Buster Crabbe as Flash Gordon [credited as Larry "Buster" Crabbe]
Jean Rogers as Dale Arden
Charles Middleton as Ming the Merciless
Priscilla Lawson as Princess Aura
Frank Shannon as Dr. Hans Zarkov
Richard Alexander as Prince Barin
Jack Lipson as King Vultan of the Hawkmen [credited as Jack Lipson]
James Pierce as Prince Thun of the Lion Men
Earl Askam as Officer Torch, leader of Ming's soldiers
Richard Tucker as Professor Gordon [uncredited in feature film version]
George Cleveland as Professor Henson, Professor Gordon's buddy
[uncredited in feature film version]
Flash Gordon (1936; film version): No
one can claim that this is a "slow old movie". This movie is
incredibly fast-paced and never stands still. It jumps from one
crazy scenario to another, and we wonder how Flash and Dale developed
any romantic relationship at all with so much activity happening.
The acting is hokey all around, but the movie makes
up for it with great spectacle and a likable cast. I think for
everyone, Buster Crabbe will always be Flash Gordon. That's
because he's a great Flash Gordon. Crabbe looks like Flash Gordon
should, and it looks like he's having a good time playing him onscreen.
Jean Rogers is hot as Dale Arden. This is the
only time we see Dale as a blonde in the original serials/films.
Jean played Dale in the next serial, "Flash Gordon's Trip to Mars"
(1938), but as a brunette. I'd say Jean Rogers is prettier than
Priscilla Lawson as Princess Aura, but you have to remember that Lawson
was made up to look a bit more "alien" in this serial, with funny
eyebrows and such. One advantage that Lawson has over Rogers is
that she's a bit chestier. I like both of the leading ladies of
this serial; they did good jobs and played interesting characters.
Charles Middleton is cool as Ming the
Merciless. Like Buster Crabbe will always be Flash Gordon,
Charles Middleton will always be Ming. He certainly matches the
look of the character from comics, and he plays it with the most
conviction. Ming is always deadpan, but he truly means what he
says and does, when he says
and does it.
Frank Shannon plays a good Dr. Hans Zarkov.
The character of Zarkov has been interpreted in so many ways that
Shannon does not stand out in the minds of "Flash Gordon" fans like
either Crabbe or Middleton, but he gives a strong performance.
This version of Zarkov is quite literally the most brilliant scientist
on Earth, probably anywhere. He's an older guy (60s-ish), and
kind of skinny. This Zarkov is very American with no kind of
accent, German or otherwise. I like Shannon as Dr. Zarkov, but
seeing him in short pants is just too, too funny! And he's in
short pants for most of the film (and serial version). He's not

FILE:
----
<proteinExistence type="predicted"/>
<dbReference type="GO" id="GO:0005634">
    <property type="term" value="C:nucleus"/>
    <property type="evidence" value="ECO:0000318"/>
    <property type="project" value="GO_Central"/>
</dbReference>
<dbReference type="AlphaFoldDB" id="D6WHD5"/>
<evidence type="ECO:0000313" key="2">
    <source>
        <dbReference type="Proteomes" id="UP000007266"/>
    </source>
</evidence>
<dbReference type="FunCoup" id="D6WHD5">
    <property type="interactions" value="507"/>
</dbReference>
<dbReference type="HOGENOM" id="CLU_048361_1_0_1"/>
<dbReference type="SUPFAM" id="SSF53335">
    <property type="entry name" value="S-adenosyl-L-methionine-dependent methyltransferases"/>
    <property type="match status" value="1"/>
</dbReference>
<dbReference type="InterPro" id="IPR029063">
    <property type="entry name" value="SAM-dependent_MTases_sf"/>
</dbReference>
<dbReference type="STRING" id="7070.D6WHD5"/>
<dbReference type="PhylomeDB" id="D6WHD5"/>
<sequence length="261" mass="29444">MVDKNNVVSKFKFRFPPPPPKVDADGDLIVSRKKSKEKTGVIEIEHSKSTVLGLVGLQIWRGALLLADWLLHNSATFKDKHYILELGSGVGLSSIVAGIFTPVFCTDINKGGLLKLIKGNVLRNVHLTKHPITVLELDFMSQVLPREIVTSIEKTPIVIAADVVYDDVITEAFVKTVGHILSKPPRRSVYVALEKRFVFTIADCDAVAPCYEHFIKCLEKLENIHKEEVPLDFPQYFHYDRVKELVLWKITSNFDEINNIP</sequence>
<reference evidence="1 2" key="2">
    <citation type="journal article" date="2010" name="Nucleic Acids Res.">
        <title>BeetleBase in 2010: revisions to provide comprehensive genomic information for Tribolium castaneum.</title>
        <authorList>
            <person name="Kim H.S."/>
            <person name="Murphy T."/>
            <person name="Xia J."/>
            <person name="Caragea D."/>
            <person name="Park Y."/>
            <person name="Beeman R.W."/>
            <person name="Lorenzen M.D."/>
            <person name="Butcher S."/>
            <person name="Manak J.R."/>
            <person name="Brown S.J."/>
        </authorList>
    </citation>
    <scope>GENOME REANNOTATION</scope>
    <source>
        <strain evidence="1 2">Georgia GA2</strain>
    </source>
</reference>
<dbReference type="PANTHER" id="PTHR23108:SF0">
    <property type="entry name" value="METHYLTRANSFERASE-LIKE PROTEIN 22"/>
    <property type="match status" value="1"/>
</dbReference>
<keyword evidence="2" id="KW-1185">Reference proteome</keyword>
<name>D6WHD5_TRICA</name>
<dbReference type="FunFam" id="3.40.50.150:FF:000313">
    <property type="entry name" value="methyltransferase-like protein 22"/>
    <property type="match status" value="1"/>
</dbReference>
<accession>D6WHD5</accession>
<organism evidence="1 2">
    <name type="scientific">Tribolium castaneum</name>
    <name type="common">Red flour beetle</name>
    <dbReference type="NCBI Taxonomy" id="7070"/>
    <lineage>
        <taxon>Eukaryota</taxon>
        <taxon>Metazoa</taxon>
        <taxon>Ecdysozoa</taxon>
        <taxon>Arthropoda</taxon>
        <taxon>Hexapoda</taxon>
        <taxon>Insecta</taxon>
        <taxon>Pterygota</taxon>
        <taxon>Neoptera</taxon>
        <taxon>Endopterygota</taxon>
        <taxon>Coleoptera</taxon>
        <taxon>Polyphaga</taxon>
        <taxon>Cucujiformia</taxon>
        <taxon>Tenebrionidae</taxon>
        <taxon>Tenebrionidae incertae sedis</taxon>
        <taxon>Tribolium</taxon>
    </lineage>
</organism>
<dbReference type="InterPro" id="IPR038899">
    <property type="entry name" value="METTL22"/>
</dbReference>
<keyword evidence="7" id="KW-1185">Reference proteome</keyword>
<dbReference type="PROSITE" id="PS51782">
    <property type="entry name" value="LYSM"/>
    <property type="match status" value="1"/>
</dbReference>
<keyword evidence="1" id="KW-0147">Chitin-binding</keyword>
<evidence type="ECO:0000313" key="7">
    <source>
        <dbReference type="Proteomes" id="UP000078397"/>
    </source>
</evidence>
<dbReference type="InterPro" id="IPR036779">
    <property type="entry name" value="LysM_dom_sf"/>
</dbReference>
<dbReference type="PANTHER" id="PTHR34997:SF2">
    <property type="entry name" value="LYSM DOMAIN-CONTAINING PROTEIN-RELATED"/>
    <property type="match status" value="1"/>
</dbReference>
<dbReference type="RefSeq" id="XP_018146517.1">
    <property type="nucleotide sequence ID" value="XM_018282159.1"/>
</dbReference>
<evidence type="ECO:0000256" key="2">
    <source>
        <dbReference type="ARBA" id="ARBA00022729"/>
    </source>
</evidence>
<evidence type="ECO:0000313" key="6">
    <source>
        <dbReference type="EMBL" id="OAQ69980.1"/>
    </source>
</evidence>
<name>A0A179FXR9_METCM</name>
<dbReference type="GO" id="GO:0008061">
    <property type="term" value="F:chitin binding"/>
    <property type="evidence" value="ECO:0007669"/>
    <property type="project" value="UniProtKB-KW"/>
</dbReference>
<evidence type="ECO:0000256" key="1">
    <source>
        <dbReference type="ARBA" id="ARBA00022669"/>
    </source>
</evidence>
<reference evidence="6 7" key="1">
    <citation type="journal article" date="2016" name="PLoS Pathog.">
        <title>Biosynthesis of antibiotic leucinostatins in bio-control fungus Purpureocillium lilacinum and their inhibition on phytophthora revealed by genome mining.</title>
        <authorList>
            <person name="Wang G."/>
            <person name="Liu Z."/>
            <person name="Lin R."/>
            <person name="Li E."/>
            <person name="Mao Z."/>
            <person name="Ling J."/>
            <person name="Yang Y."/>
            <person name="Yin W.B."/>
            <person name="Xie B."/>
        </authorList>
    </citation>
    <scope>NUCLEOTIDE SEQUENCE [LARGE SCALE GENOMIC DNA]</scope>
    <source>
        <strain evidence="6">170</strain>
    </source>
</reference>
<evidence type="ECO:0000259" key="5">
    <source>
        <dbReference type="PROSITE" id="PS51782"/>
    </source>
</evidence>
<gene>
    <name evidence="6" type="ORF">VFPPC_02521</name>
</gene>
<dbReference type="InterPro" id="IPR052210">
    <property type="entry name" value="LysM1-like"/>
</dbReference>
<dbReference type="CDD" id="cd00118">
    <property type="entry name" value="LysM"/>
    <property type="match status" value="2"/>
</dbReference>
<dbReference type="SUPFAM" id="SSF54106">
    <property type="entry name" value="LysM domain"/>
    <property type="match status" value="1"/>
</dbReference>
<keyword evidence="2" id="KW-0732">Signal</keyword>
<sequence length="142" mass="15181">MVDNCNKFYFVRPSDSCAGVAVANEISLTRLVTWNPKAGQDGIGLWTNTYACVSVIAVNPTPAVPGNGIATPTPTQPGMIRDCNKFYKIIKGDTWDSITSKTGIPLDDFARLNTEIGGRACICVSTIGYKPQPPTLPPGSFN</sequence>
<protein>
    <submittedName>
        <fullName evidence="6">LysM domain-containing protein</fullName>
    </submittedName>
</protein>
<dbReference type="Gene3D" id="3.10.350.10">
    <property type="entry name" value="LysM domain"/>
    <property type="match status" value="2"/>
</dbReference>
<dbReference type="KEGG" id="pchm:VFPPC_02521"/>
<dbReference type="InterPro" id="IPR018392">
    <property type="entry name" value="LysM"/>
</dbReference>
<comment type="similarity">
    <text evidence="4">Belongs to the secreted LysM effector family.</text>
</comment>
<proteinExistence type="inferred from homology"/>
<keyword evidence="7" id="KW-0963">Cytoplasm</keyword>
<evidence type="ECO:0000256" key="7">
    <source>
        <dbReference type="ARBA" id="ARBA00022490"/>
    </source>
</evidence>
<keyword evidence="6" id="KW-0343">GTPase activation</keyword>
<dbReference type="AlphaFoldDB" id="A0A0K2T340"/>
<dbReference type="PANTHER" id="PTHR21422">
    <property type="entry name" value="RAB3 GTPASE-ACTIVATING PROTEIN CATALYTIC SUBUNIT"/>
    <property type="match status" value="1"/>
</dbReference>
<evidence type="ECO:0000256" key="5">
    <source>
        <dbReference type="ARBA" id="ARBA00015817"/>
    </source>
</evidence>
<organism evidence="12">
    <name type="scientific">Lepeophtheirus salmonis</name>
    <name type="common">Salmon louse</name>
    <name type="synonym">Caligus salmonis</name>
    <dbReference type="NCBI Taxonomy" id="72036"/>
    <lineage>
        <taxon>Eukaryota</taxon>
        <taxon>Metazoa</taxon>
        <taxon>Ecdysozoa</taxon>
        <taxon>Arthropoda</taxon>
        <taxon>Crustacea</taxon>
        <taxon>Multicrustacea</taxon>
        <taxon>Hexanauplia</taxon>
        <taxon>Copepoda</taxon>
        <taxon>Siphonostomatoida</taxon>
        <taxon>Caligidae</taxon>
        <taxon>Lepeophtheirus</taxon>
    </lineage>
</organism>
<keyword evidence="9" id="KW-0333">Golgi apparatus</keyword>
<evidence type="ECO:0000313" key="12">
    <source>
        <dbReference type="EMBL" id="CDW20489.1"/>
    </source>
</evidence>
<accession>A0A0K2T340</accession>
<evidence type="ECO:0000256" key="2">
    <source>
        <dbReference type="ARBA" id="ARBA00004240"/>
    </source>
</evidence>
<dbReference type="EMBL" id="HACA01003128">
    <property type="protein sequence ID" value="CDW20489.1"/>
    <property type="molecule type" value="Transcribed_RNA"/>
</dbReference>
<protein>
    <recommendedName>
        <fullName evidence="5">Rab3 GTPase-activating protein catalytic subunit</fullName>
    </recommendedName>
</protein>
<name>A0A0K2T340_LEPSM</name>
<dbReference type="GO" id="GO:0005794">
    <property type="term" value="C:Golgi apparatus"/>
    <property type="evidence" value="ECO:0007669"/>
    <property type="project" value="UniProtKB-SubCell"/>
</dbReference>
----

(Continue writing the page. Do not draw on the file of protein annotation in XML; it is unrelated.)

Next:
"Mr. Good Legs".
I also really liked Richard Alexander as Prince
Barin. He's a husky fellow in this movie, and dressed like a
Spartan versus the rather "Robin Hood" look of the character most
people know from comics, etc. Alexander's a likable guy, and
looks like he could kick some butt. Since this movie called for a
Prince Barin that was strong and more physical, Alexander's portrayal
Visually, Jack "Tiny" Lipson makes a good King
Vultan. Acting wise, he has the character's basic personality of
being full of himself and stubborn. Lipson's only error is that
he played the character a bit too over-the-top. James Pierce does
a good job as Prince Thun of the Lion Men, but he doesn't LOOK like a
lion, like most people might be used to seeing. Instead, Thun has
shaggy hair and beard like a lion.
The special effects aren't too special, but we can
appreciate the attempt. Overall, this is an exciting Flash Gordon
screen adventure that's still watchable several decades later, and is a
pretty good (although not entirely faithful) adaptation to the origin
tale of Flash Gordon from the comics.
For This Film:
Atomic Rocketship [undefined film version
Flash Gordon: Rocketship [video title for film
Flash Gordon: Space Soldiers [video title for
Rocket Ship [USA; film version reissue title]
Space Soldiers [USA; TV alternate title for
This serial cost $360,000 to make, which was an
unusually high budget for movie serials at that time. This is
actually triple the amount of most serials' budgets. When you
watch this serial/film, and if you've seen other movies made around
that time, you will notice that it has very "top shelf" production
values of the day.
This serial took six weeks to shoot, and the cast
and crew put in many fourteen-hour work days.
There are thirteen chapters to this serial, which
is an unusual number of chapters for movie serials. Many film
serials have 12 or 15 chapters.
The basic storyline and cast of characters of
this serial/film is the one used for Filmation's animated "Flash
Gordon" series of 1979-1980, and the live-action feature "Flash Gordon"
Upon Flash Gordon's return to Earth, you'll see
footage of a maddening crowd of people. This is actually taken
from newsreel footage of Charles Lindbergh's legendary arrival in
Paris, France, in 1927.
Despite this serial's large budget, it used a lot
of sets and materials from other Universal Studios productions.
The laboratory and crypt set comes from "Bride of
The castle interiors come from "Dracula's
The idol prop comes from "The Mummy" (1932).
The opera house interiors come from "The Phantom
of the Opera" (1925).
The outer walls of Ming's castle are actually the
cathedral walls from "The Hunchback of Notre Dame" (1923).
The film version of this serial was re-released
in 1950 on a double bill with "Mars Attacks the World" (1938), which
was a film version of this serial's sequel, "Flash Gordon's Trip to
In 1954, the rather crappy syndicated TV series
of "Flash Gordon" starring Steve Holland led to the original three
Flash Gordon serials being retitled, so as not to confuse TV
audiences. This serial was retitled to "Space Soldiers".
Incidentally, this serial has also been titled "Flash Gordon: Space
Soldiers" on certain video releases.